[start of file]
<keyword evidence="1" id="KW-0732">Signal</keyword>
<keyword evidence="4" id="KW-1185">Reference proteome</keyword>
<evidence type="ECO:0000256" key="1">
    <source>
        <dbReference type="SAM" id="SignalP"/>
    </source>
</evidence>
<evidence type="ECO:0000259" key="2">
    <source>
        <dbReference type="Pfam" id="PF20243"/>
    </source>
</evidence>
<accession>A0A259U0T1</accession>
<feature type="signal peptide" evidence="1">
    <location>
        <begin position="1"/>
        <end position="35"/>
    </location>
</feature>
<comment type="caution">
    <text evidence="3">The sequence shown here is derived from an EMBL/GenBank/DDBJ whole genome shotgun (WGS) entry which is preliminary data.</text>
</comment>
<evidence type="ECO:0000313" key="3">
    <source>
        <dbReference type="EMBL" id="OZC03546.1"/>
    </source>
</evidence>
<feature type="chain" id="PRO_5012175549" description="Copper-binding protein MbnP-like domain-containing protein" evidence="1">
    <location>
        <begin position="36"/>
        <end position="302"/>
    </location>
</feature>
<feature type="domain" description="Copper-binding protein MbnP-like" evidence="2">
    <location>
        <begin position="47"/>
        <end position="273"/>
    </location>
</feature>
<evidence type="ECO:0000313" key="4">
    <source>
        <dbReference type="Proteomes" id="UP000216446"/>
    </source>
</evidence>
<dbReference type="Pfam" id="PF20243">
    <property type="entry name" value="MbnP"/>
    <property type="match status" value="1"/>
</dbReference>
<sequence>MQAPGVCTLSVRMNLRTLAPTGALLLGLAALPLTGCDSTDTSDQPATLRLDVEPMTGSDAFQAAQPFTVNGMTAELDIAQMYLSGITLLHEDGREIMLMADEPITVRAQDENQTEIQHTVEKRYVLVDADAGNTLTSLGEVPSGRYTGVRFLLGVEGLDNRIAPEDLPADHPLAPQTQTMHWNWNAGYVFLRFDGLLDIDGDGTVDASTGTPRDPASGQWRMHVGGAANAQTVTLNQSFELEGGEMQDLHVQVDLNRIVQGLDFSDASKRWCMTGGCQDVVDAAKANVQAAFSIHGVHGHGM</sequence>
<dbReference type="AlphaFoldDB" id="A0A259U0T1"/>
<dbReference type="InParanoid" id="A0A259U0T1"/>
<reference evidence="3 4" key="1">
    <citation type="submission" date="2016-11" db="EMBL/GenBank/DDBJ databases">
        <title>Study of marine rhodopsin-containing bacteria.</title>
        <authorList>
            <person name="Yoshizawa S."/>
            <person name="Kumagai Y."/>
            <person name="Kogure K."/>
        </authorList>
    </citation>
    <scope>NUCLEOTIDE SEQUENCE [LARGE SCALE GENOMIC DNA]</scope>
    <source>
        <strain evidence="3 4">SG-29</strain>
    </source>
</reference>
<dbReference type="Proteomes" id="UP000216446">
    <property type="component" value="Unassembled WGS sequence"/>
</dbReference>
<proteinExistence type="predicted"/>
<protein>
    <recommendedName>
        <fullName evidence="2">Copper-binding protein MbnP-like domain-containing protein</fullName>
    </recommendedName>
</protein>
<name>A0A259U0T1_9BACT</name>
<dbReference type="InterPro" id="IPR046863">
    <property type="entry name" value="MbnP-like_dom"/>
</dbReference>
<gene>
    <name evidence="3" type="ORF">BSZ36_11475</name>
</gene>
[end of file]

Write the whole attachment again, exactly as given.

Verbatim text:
<keyword evidence="1" id="KW-0732">Signal</keyword>
<keyword evidence="4" id="KW-1185">Reference proteome</keyword>
<evidence type="ECO:0000256" key="1">
    <source>
        <dbReference type="SAM" id="SignalP"/>
    </source>
</evidence>
<evidence type="ECO:0000259" key="2">
    <source>
        <dbReference type="Pfam" id="PF20243"/>
    </source>
</evidence>
<accession>A0A259U0T1</accession>
<feature type="signal peptide" evidence="1">
    <location>
        <begin position="1"/>
        <end position="35"/>
    </location>
</feature>
<comment type="caution">
    <text evidence="3">The sequence shown here is derived from an EMBL/GenBank/DDBJ whole genome shotgun (WGS) entry which is preliminary data.</text>
</comment>
<evidence type="ECO:0000313" key="3">
    <source>
        <dbReference type="EMBL" id="OZC03546.1"/>
    </source>
</evidence>
<feature type="chain" id="PRO_5012175549" description="Copper-binding protein MbnP-like domain-containing protein" evidence="1">
    <location>
        <begin position="36"/>
        <end position="302"/>
    </location>
</feature>
<feature type="domain" description="Copper-binding protein MbnP-like" evidence="2">
    <location>
        <begin position="47"/>
        <end position="273"/>
    </location>
</feature>
<evidence type="ECO:0000313" key="4">
    <source>
        <dbReference type="Proteomes" id="UP000216446"/>
    </source>
</evidence>
<dbReference type="Pfam" id="PF20243">
    <property type="entry name" value="MbnP"/>
    <property type="match status" value="1"/>
</dbReference>
<sequence>MQAPGVCTLSVRMNLRTLAPTGALLLGLAALPLTGCDSTDTSDQPATLRLDVEPMTGSDAFQAAQPFTVNGMTAELDIAQMYLSGITLLHEDGREIMLMADEPITVRAQDENQTEIQHTVEKRYVLVDADAGNTLTSLGEVPSGRYTGVRFLLGVEGLDNRIAPEDLPADHPLAPQTQTMHWNWNAGYVFLRFDGLLDIDGDGTVDASTGTPRDPASGQWRMHVGGAANAQTVTLNQSFELEGGEMQDLHVQVDLNRIVQGLDFSDASKRWCMTGGCQDVVDAAKANVQAAFSIHGVHGHGM</sequence>
<dbReference type="AlphaFoldDB" id="A0A259U0T1"/>
<dbReference type="InParanoid" id="A0A259U0T1"/>
<reference evidence="3 4" key="1">
    <citation type="submission" date="2016-11" db="EMBL/GenBank/DDBJ databases">
        <title>Study of marine rhodopsin-containing bacteria.</title>
        <authorList>
            <person name="Yoshizawa S."/>
            <person name="Kumagai Y."/>
            <person name="Kogure K."/>
        </authorList>
    </citation>
    <scope>NUCLEOTIDE SEQUENCE [LARGE SCALE GENOMIC DNA]</scope>
    <source>
        <strain evidence="3 4">SG-29</strain>
    </source>
</reference>
<dbReference type="Proteomes" id="UP000216446">
    <property type="component" value="Unassembled WGS sequence"/>
</dbReference>
<proteinExistence type="predicted"/>
<protein>
    <recommendedName>
        <fullName evidence="2">Copper-binding protein MbnP-like domain-containing protein</fullName>
    </recommendedName>
</protein>
<name>A0A259U0T1_9BACT</name>
<dbReference type="InterPro" id="IPR046863">
    <property type="entry name" value="MbnP-like_dom"/>
</dbReference>
<gene>
    <name evidence="3" type="ORF">BSZ36_11475</name>
</gene>